The NFP Act came into law in October 2011, with a 3-year window for corporations to become compliant (by October 2014). That window is now almost half-closed, meaning that there are only about 18 full months remaining for sport organizations to complete the transition to the new legislation.
Half-way through this transition period, I want to reflect on four emerging issues. In November 2012 I wrote a post about some of the mechanics that sport organizations should include in their transition planning and timing. This post is about some new challenges that are more subtle, but that if not considered and attended to, could have a big impact on your organization’s future governance structure and practices.
Firstly, nomination systems for board succession will be hugely important. Because the Act requires that all directors be elected, organizations may be challenged to find directors. In the past where directors were ex-officio, or were appointed by entities within the organization or outside it, a board of directors simply created itself without a lot of thought and planning. This will not be the case going forward. Organizations will have to seek out, recruit and nominate qualified people. And keep in mind, every other sport organization will be seeking out and recruiting also – possibly from the same small pool of people (the sport community is not very large, after all). We may all be competing against each other for qualified, committed, skilled board leaders for our sport organizations.
This places an onus on sport organizations to design and implement robust nomination procedures – including scanning your board for needed skills, creating position descriptions for the positions you wish to fill, delegating to a capable nominating committee the task of seeking out nominees, determining the minimum qualifications for nominees, communicating and advertising leadership opportunities through national media, vetting nominees to determine who is most appropriate, and creating the procedures and timelines for your election process. Nominating used to be an afterthought, done a few months or a few weeks out from an annual general meeting: now, it will a year-round process and will require focused thought.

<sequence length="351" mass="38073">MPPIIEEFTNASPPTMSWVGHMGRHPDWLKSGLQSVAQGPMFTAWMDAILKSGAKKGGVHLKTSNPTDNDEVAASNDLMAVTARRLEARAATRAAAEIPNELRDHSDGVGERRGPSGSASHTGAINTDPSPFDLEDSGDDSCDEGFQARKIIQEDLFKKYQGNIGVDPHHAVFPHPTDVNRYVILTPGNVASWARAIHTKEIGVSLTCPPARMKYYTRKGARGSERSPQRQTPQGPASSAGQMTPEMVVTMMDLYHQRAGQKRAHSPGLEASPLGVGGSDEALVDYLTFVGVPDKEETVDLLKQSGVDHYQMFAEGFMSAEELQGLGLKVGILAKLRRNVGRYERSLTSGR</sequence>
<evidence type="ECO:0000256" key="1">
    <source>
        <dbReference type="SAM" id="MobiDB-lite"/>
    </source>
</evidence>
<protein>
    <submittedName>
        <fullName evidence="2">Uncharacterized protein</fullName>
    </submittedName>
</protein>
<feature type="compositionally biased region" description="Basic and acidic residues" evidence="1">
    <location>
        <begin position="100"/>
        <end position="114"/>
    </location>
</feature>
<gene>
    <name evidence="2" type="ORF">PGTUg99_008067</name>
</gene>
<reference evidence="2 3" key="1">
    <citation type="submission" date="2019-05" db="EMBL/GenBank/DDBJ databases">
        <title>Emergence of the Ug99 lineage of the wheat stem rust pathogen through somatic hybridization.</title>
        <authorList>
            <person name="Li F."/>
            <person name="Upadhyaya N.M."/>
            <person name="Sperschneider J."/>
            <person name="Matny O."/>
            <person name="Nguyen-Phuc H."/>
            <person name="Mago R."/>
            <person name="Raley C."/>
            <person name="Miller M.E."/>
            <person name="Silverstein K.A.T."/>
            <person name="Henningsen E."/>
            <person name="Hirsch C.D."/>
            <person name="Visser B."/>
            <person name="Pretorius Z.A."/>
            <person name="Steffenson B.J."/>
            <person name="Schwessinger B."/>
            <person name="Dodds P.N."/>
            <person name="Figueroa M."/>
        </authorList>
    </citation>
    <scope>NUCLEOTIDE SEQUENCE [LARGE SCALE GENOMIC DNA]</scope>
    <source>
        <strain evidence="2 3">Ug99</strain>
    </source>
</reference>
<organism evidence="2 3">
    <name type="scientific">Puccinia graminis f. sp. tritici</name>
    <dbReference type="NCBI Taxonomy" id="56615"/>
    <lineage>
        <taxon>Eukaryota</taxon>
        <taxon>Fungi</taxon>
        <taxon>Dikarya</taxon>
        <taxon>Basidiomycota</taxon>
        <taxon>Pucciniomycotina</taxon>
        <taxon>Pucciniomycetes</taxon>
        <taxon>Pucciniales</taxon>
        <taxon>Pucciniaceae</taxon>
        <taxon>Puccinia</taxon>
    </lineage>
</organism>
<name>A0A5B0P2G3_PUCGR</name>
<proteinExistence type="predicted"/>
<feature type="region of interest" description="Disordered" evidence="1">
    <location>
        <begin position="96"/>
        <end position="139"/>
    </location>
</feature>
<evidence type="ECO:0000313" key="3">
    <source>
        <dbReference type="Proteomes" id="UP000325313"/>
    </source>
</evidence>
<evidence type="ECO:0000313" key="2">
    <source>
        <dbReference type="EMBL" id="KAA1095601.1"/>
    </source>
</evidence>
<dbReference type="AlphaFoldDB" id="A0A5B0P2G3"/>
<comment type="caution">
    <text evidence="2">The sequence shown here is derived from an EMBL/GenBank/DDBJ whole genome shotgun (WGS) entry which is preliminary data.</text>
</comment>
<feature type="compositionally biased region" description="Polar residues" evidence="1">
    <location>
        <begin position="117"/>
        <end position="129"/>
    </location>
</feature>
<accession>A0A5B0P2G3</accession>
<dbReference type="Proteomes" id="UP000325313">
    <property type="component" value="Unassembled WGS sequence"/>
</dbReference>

I cannot overemphasize the importance of placing a high priority on planning succession within your board.
Secondly, if you are like most NSOs you are streamlining and simplifying the definition of membership and moving away from individual participants having status as members in your organization. Instead, they gain recognition in a different way, as a ‘registrant’ or ‘registered participant’. This is a wise course of action but alone is not sufficient. If individuals are not members, then a sport organization does not have legal authority or jurisdiction over them through their bylaws. Jurisdiction is critical – without it, a sport organization does not have control over participant conduct and does not have the legal ‘monopoly’ that is the backbone of the amateur/commercial sport system. Jurisdiction must be established in other ways, such as through policies, rules or contracts. This can be easily done, but is also easily overlooked.